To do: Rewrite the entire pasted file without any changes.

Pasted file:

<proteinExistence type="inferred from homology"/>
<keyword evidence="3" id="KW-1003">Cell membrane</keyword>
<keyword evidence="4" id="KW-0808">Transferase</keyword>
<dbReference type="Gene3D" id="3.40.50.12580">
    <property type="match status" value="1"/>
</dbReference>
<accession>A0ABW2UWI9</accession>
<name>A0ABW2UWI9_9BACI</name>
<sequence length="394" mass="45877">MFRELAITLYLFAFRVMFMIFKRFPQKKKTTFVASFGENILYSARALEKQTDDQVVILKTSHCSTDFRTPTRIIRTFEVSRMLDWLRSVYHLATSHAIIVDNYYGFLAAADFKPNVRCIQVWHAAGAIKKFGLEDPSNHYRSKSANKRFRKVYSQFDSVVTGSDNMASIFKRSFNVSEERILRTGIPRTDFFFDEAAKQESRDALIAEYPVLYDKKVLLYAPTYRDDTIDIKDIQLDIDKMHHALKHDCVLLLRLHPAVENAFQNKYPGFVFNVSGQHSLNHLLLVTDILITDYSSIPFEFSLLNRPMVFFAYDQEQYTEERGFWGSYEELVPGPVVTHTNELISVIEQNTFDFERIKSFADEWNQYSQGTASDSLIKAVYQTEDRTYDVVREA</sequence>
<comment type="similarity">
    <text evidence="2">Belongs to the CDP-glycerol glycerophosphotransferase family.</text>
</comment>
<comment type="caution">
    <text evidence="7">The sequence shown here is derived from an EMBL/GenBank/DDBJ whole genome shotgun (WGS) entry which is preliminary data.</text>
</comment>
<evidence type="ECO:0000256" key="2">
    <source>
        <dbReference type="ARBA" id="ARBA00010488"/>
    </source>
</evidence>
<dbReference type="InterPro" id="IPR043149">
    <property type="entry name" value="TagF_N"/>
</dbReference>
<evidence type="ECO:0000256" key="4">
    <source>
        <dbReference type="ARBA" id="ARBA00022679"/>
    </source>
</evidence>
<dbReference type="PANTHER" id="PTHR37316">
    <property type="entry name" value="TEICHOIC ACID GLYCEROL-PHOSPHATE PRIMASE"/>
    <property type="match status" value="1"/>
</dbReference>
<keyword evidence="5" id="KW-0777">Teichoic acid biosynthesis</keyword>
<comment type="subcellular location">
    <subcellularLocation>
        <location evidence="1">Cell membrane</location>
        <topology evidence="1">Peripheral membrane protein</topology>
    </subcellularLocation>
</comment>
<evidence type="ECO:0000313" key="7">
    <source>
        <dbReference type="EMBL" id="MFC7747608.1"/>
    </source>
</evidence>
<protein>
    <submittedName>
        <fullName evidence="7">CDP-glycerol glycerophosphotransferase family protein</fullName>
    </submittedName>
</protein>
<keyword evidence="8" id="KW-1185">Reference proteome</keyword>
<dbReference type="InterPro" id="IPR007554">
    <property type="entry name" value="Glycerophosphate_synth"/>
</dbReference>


<proteinExistence type="inferred from homology"/>
<keyword evidence="3" id="KW-1003">Cell membrane</keyword>
<keyword evidence="4" id="KW-0808">Transferase</keyword>
<dbReference type="Gene3D" id="3.40.50.12580">
    <property type="match status" value="1"/>
</dbReference>
<accession>A0ABW2UWI9</accession>
<name>A0ABW2UWI9_9BACI</name>
<sequence length="394" mass="45877">MFRELAITLYLFAFRVMFMIFKRFPQKKKTTFVASFGENILYSARALEKQTDDQVVILKTSHCSTDFRTPTRIIRTFEVSRMLDWLRSVYHLATSHAIIVDNYYGFLAAADFKPNVRCIQVWHAAGAIKKFGLEDPSNHYRSKSANKRFRKVYSQFDSVVTGSDNMASIFKRSFNVSEERILRTGIPRTDFFFDEAAKQESRDALIAEYPVLYDKKVLLYAPTYRDDTIDIKDIQLDIDKMHHALKHDCVLLLRLHPAVENAFQNKYPGFVFNVSGQHSLNHLLLVTDILITDYSSIPFEFSLLNRPMVFFAYDQEQYTEERGFWGSYEELVPGPVVTHTNELISVIEQNTFDFERIKSFADEWNQYSQGTASDSLIKAVYQTEDRTYDVVREA</sequence>
<comment type="similarity">
    <text evidence="2">Belongs to the CDP-glycerol glycerophosphotransferase family.</text>
</comment>
<comment type="caution">
    <text evidence="7">The sequence shown here is derived from an EMBL/GenBank/DDBJ whole genome shotgun (WGS) entry which is preliminary data.</text>
</comment>
<evidence type="ECO:0000256" key="2">
    <source>
        <dbReference type="ARBA" id="ARBA00010488"/>
    </source>
</evidence>
<dbReference type="InterPro" id="IPR043149">
    <property type="entry name" value="TagF_N"/>
</dbReference>
<evidence type="ECO:0000256" key="4">
    <source>
        <dbReference type="ARBA" id="ARBA00022679"/>
    </source>
</evidence>
<dbReference type="PANTHER" id="PTHR37316">
    <property type="entry name" value="TEICHOIC ACID GLYCEROL-PHOSPHATE PRIMASE"/>
    <property type="match status" value="1"/>
</dbReference>
<keyword evidence="5" id="KW-0777">Teichoic acid biosynthesis</keyword>
<comment type="subcellular location">
    <subcellularLocation>
        <location evidence="1">Cell membrane</location>
        <topology evidence="1">Peripheral membrane protein</topology>
    </subcellularLocation>
</comment>
<evidence type="ECO:0000313" key="7">
    <source>
        <dbReference type="EMBL" id="MFC7747608.1"/>
    </source>
</evidence>
<protein>
    <submittedName>
        <fullName evidence="7">CDP-glycerol glycerophosphotransferase family protein</fullName>
    </submittedName>
</protein>
<keyword evidence="8" id="KW-1185">Reference proteome</keyword>
<dbReference type="InterPro" id="IPR007554">
    <property type="entry name" value="Glycerophosphate_synth"/>
</dbReference>